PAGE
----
It looks like something straight out of a movie with hobbits. Merlin the Magician may be trying to get out, but just about everyone else wants a peek inside the home located on 10th Avenue South.
Jeff Arundel's home is truly his castle, and he has a very specific aesthetic.
"This has been called Hogwarts meets Lord of the Rings," he said.
It's a Middle Earth time warp with gothic arches, elaborate staircases, massive fireplaces and stained glass.
"There are people who come in and they just gasp, they're so connected to the ambiance," Arundel said.
Even the kitchen looks like it belongs in the Kiebler tree house. Arundel's music room is downstairs.
A musician and New Age composer, the Renaissance man who owns the Astor Café bought his home for a song a decade ago from John and Sage Cowles, the former publishers of the Star Tribune. Arundel stripped the structure that was once a blacksmith shop and a mechanic's garage down to its original bones. Then, he brought in artist Paul Tierney to create some meticulous metal work.
Yet, after a decade of living in his fantastic surroundings, Arundel is now looking to sell -- all décor included.
"It's the person who likes this. Many people walk in and say, 'I'm not against looking, but I wouldn't spend one night in this place," he admitted.
There's also the small matter of the absent neighbors -- the Minnesota Vikings. The deflated Metrodome is just a football field away.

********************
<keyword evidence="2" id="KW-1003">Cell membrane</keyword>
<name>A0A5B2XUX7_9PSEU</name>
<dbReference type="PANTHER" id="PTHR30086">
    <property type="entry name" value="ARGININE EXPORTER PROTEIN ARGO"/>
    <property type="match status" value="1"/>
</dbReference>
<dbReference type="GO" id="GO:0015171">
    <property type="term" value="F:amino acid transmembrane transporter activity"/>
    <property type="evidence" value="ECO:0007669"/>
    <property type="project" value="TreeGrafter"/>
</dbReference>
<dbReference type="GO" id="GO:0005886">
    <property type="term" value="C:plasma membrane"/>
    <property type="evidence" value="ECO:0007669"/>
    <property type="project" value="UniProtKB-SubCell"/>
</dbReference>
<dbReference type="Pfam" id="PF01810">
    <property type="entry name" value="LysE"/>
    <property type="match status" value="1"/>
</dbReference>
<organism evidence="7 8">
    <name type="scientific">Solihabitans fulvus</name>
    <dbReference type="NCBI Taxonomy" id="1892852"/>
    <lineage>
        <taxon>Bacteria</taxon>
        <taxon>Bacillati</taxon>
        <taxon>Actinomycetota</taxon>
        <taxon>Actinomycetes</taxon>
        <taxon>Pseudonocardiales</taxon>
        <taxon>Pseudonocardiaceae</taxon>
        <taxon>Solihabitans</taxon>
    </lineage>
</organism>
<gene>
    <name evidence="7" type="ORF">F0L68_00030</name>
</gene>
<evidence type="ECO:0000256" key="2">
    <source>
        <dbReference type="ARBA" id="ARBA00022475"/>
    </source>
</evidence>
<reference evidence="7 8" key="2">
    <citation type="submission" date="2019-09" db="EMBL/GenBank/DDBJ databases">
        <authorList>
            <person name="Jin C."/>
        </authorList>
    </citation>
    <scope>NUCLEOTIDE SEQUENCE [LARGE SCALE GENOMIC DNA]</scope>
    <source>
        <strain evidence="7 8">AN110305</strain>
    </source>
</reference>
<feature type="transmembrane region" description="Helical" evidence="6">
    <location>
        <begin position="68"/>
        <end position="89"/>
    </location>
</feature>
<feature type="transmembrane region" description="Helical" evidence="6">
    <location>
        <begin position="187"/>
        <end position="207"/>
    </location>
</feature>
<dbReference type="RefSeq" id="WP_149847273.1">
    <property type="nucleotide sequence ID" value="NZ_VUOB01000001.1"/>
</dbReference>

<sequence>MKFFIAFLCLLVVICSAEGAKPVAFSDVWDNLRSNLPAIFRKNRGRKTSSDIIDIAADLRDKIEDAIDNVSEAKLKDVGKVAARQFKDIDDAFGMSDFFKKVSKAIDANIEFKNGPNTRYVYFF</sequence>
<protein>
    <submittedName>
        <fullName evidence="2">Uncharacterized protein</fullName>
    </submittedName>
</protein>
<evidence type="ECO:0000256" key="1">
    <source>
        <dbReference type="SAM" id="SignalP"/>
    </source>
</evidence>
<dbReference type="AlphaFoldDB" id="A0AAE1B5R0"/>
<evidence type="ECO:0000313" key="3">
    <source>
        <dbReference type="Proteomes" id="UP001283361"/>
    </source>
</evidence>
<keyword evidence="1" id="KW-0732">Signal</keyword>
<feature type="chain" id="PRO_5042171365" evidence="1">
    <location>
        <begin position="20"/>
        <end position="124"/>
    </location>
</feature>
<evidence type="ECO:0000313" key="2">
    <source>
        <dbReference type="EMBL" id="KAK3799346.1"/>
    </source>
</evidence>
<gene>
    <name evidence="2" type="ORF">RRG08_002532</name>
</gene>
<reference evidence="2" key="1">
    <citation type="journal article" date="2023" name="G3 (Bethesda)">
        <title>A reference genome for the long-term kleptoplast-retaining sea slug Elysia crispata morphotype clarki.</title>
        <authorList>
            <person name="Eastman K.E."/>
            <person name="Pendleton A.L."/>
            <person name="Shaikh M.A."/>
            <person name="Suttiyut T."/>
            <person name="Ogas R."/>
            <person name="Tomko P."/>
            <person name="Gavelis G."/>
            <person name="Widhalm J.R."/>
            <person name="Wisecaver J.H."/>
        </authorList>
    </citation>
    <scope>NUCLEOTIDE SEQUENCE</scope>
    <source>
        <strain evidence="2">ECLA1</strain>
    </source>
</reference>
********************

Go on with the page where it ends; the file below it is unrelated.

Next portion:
Of course, in the summer months, any occupant of the home could look down on the "remarkable number" of tailgating Vikings fans from the safety of a rooftop deck.
For interested parties, the asking price is $2.7 million. So far, it's been on the market for 140 days -- but there are no real comparable properties in the neighborhood. Plenty of condos, but nothing like the Hogwarts House.
Additionally, the neighborhood -- Downtown East, as they like to call it -- is about to go through a major makeover. Not only will the new People's Stadium be constructed for the Minnesota Vikings, but also a new city park, the Wells Fargo headquarters and 1,000 new apartments and condos. As such, the property alone could be worth a couple of million.
"Whoever wants to come in would be getting that appreciation," Arundel said. "I'm fine if someone buys it now, fine if they don't because I love it here."
While those may not sound like the words of a motivated seller, Arundel swears he's ready to move on -- even if it's a sequel.
"Just think it's time to find a new thing -- although I don't know if it's a castle," he said. "There is one in south Minneapolis most don't know about."